The keypad is pretty unique in that it connects to the wallplate with magnets. This feature makes it easy to mount and remove. It includes a built-in battery and must be charged via Micro USB every six months or so. I am using the keypad a lot less than I initially thought, as I am generally relying on the abode app to arm and disarm the system, but it was on sale, and I would have had to patch the wall otherwise. The app allows you to configure your passcode, add new ones, and delete unused ones.
abode door sensors
One aspect of DIY alarm systems that I don’t like is how large the door sensors are. They are generally white bricks that mount near the top of the door. The technology is relatively simple in them, though. One part of the door sensor is a magnet, and another is the actual transmitter. When the door is open, the “seal” is broken, and that sends a signal to the alarm.
Abode has three different types of door/window sensors. They have a standard model, a mini model, and a slim model. The slim model immediately caught my eye because it fits in a door jam and stays hidden. The standard and mini models are powered by replaceable batteries. The normal ones will last ten years, and the mini will last four years. The slim model will last eight years, but it’s not replaceable. They also have a recessed model, but you’ll only want to go that route if you are comfortable drilling into your door. I was able to test the mini model and the slim one, and both were able to be installed within minutes using no tools whatsoever. You can see the slim model in the photo above.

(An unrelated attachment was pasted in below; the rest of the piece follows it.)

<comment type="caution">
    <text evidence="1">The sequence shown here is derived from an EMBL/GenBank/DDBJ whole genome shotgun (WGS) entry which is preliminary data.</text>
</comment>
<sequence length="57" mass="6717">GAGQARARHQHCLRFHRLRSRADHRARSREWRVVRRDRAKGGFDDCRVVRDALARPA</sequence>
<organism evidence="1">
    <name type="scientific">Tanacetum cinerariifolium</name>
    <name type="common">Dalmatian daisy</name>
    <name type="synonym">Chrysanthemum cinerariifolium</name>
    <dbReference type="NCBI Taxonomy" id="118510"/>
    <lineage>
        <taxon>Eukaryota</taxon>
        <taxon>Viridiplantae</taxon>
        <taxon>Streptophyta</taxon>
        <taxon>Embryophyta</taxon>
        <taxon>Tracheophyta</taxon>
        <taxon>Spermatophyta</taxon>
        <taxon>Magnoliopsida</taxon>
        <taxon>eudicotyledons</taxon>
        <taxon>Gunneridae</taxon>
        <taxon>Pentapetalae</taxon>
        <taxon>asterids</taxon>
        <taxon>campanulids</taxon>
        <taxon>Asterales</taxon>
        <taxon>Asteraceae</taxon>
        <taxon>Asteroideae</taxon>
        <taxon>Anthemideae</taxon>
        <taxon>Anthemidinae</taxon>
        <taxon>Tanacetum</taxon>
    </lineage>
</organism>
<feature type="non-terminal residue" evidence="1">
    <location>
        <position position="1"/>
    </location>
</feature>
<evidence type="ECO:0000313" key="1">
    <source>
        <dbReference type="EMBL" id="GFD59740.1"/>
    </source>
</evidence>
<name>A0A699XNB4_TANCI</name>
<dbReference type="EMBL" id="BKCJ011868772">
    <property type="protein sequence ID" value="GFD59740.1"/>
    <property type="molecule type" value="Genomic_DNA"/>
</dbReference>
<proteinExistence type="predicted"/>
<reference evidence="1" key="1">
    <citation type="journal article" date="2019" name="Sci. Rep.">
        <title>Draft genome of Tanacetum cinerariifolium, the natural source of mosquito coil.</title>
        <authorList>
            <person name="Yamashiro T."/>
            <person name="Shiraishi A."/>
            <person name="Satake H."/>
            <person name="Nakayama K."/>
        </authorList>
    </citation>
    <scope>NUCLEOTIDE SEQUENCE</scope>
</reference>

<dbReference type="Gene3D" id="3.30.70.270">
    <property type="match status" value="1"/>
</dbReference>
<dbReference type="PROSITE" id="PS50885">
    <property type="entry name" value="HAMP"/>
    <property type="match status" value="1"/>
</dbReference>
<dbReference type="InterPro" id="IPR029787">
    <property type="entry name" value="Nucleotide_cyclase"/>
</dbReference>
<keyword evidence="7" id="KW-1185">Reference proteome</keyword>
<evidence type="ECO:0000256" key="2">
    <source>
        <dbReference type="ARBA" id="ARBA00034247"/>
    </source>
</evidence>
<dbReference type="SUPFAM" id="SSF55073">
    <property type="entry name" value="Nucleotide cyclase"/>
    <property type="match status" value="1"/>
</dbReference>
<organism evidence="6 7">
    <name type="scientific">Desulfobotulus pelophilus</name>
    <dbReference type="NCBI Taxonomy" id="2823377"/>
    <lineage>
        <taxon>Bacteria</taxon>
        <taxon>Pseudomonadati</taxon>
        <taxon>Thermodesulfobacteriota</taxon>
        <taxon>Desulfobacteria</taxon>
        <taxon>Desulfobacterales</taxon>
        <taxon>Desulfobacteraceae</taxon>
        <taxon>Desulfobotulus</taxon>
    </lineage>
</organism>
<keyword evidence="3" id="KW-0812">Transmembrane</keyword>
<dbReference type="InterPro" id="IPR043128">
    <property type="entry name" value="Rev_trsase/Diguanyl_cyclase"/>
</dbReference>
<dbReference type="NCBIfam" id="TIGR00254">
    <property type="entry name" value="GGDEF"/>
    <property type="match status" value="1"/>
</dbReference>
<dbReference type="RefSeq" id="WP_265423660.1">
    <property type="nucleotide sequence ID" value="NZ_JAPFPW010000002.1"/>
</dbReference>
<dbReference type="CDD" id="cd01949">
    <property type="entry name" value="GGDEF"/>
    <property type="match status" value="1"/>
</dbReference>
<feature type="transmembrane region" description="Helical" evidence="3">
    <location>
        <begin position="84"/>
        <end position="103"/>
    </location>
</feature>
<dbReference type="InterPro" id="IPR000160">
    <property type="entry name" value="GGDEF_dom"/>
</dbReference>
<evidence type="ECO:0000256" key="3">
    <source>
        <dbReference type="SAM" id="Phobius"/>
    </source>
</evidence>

abode smoke monitor
When I ordered the Smoke Monitors, I assumed they were actual smoke detectors, but they are not. They are meant to be mounted next to your existing smoke detectors that are wired into your home. The monitors detect the sound that smoke detectors make and then trigger the alarm. While I didn’t know all of this when I ordered, it’s a pretty smart way to make the sensors smaller and lower cost while still accomplishing the result. The smoke monitors are not HomeKit compatible, though.
abode camera with HomeKit integration
The abode iota base station includes a built-in 1080p camera (can be disabled in settings) that can be programmed to start taking video when the alarm is triggered. It can also be added to the Apple Home app, where you can create various automations around it. Overall, it works well. We have it pointed at our front door, acting as a second motion sensor. My only complaint is that it doesn’t support HomeKit Secure Video, but not many vendors do just yet.